Theater Review: Gay Deceivers

May 24, 2018

A scene from "Gay Deceivers," the new production by the Kalamazoo Craft Theatre Project
Credit Fred Western / Universal Photo

A new theatre, the Kalamazoo Craft Theatre Project in association with Skits-n-Giggles Theatre Company, had its inaugural production at First Congregational Church last Friday. Kalamazoo playwright and former WMUK station manager Gordon Bolar has this review of Gay Deceivers.


Local playwright PS Lorio’s story is set in America in 1909 and focuses on one family’s obsession with all things modern in life and love, including the item alluded to in the play’s title.

Gay Deceivers is the story of Tolly Roswell, who has most of what a young married woman could desire save one thing: the attention of her husband. The plan she hatches beneath her Gibson Girl hair bun, the invention of falsies, captures everyone’s attention, sets off town gossip, upends the local clergy, and even adds fuel to the fire of the women’s suffrage movement.

The result is a hilarious romp full of comic misunderstandings and witty dialogue that keeps theatregoers laughing throughout, and a plot that holds its audience until the show’s end.

Lorio succeeds in creating humorous and interesting characters caught between a desire for convenience and the decorum of an older social order. The age of invention and the advent of the women’s suffrage provide Lorio with fertile ground for many of the play’s comic situations, including Tolly’s struggle for emancipation from her stodgy, domineering husband.

Benjamin Hooper ("Warren") and Sam Slottow ("Tolly") in "Gay Deceivers"
Credit Fred Western / Universal Photo

Credit goes to director Sarah E. MacLean’s careful and exquisitely paced execution of Lorio’s comic business, such as the pantomimed eating of the family’s invisible roast beef dinner.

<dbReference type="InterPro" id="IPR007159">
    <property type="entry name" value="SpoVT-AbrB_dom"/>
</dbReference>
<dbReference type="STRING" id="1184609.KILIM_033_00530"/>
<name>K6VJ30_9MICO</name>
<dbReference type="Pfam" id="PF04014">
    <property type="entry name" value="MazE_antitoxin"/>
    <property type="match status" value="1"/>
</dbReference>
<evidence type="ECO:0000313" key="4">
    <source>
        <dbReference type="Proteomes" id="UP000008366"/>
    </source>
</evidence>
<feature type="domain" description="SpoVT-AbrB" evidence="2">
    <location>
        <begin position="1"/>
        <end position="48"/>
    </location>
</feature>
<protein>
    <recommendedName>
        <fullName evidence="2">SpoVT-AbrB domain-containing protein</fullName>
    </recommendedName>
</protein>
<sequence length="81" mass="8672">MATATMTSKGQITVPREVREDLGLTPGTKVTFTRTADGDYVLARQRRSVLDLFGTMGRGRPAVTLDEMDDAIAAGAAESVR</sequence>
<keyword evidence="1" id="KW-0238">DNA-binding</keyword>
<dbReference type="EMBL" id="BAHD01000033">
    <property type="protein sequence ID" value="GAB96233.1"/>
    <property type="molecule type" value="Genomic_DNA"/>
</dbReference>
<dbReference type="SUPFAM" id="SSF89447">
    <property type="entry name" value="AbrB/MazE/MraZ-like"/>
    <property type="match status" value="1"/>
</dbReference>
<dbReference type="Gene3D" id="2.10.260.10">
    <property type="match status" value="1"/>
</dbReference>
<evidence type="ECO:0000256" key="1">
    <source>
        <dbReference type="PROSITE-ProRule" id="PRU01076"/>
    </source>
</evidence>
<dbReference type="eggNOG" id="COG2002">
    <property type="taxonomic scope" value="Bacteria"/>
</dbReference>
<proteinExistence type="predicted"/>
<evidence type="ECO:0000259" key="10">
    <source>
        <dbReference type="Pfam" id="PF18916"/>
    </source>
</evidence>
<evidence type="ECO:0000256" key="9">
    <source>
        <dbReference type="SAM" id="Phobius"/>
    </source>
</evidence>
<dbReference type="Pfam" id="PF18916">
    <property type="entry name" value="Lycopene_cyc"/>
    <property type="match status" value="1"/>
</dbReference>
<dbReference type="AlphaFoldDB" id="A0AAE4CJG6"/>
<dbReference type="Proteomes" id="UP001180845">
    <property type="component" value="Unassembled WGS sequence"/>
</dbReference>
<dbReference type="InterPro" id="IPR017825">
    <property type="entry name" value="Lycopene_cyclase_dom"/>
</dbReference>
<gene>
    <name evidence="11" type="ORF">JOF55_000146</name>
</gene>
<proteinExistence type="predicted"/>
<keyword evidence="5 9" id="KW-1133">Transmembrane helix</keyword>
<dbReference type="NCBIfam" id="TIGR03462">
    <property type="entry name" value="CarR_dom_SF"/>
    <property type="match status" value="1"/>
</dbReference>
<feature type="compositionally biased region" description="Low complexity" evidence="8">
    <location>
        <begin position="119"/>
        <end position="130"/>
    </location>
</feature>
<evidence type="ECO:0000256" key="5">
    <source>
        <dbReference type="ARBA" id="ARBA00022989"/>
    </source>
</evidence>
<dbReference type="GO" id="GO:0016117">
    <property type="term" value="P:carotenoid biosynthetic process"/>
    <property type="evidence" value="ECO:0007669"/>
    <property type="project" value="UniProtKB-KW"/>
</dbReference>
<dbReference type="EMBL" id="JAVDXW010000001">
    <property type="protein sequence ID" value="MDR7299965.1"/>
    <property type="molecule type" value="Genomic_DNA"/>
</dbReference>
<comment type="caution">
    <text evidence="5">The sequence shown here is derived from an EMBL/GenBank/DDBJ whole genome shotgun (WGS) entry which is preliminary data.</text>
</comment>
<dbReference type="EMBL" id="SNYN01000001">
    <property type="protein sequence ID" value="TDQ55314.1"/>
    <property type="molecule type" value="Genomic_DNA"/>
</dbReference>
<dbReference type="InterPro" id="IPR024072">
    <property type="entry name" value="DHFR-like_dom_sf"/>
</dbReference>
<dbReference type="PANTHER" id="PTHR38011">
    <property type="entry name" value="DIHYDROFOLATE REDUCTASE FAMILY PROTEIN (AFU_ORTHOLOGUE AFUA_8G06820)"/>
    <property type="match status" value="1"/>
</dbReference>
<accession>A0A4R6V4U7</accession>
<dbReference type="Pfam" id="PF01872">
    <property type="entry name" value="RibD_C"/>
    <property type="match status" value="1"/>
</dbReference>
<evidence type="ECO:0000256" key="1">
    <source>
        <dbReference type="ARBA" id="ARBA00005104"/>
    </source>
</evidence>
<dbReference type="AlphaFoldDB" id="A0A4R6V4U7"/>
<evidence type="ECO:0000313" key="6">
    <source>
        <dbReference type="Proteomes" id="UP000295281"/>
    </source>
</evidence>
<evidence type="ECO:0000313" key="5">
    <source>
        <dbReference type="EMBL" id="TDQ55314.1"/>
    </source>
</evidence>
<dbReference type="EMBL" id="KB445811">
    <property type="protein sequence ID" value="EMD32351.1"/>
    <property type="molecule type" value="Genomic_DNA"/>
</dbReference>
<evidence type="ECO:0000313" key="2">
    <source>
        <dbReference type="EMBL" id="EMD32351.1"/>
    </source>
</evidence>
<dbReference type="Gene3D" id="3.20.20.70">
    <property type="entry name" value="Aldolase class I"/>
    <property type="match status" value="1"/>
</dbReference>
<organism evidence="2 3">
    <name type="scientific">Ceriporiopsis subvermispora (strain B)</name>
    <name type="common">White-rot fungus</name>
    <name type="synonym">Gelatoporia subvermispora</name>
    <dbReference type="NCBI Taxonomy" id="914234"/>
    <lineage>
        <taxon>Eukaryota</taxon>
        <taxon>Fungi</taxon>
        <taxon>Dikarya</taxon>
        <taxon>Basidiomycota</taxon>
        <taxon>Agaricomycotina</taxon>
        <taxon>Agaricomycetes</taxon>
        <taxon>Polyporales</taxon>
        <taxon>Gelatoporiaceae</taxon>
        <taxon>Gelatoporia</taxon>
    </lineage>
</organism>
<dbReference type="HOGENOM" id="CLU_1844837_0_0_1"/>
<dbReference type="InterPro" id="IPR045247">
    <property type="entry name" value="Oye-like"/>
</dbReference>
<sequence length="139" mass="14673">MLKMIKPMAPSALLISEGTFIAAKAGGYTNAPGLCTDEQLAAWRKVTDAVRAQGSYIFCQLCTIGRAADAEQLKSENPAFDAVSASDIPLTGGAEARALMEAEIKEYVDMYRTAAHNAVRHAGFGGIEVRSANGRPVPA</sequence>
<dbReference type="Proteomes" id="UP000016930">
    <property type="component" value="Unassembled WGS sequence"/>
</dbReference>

Sam Slottow, as Tolly, begins the play as a “right good wife” who frets over her husband’s evening absences from the household. In the process of trying to save her marriage, however, she effects a delightful transition into a resourceful, daring provocateur who challenges her husband and the local pillars of moral certitude.

Slottow’s campaign to restore domestic bliss is bolstered by the strong supporting efforts of Stefani Lynn Wallace as nosy neighbor Rose.

Benjamin Hooper portrays Warren, Tolly’s mutton-chopped husband, with comic flair, and provides a welcome foil for Slottow.

Some of the play’s funniest bits are rendered by actors Samuel Meyers and Nick Rogers, as schoolmates Nelson and Rudy. The give-and-take between the pair during their cross dressing scenes includes dead-pan looks and well- timed, deliberate gestures. The pair extend and enhance the playwright’s sense of visual comedy.

Beyond Lorio’s charming script and McLean’s competent production, which runs through this weekend, the most important outcome here is the establishment of a theatre devoted to new plays.

Kalamazoo has a rich theatre scene and offers an impressive array of quality work. However, a consistent and reliable venue for the development and production of new plays is missing.

Other than Theatre Kalamazoo’s New Playfest, local writers for the theatre have largely had to look elsewhere to see their works onstage or to hear them read in development. With the advent of Kalamazoo Craft Theatre Project, this situation will hopefully undergo a change.

Gay Deceivers runs through Saturday, May 26, at First Congegational Church, 345 W. Michigan Avenue. All performances start at 7:30 p.m.

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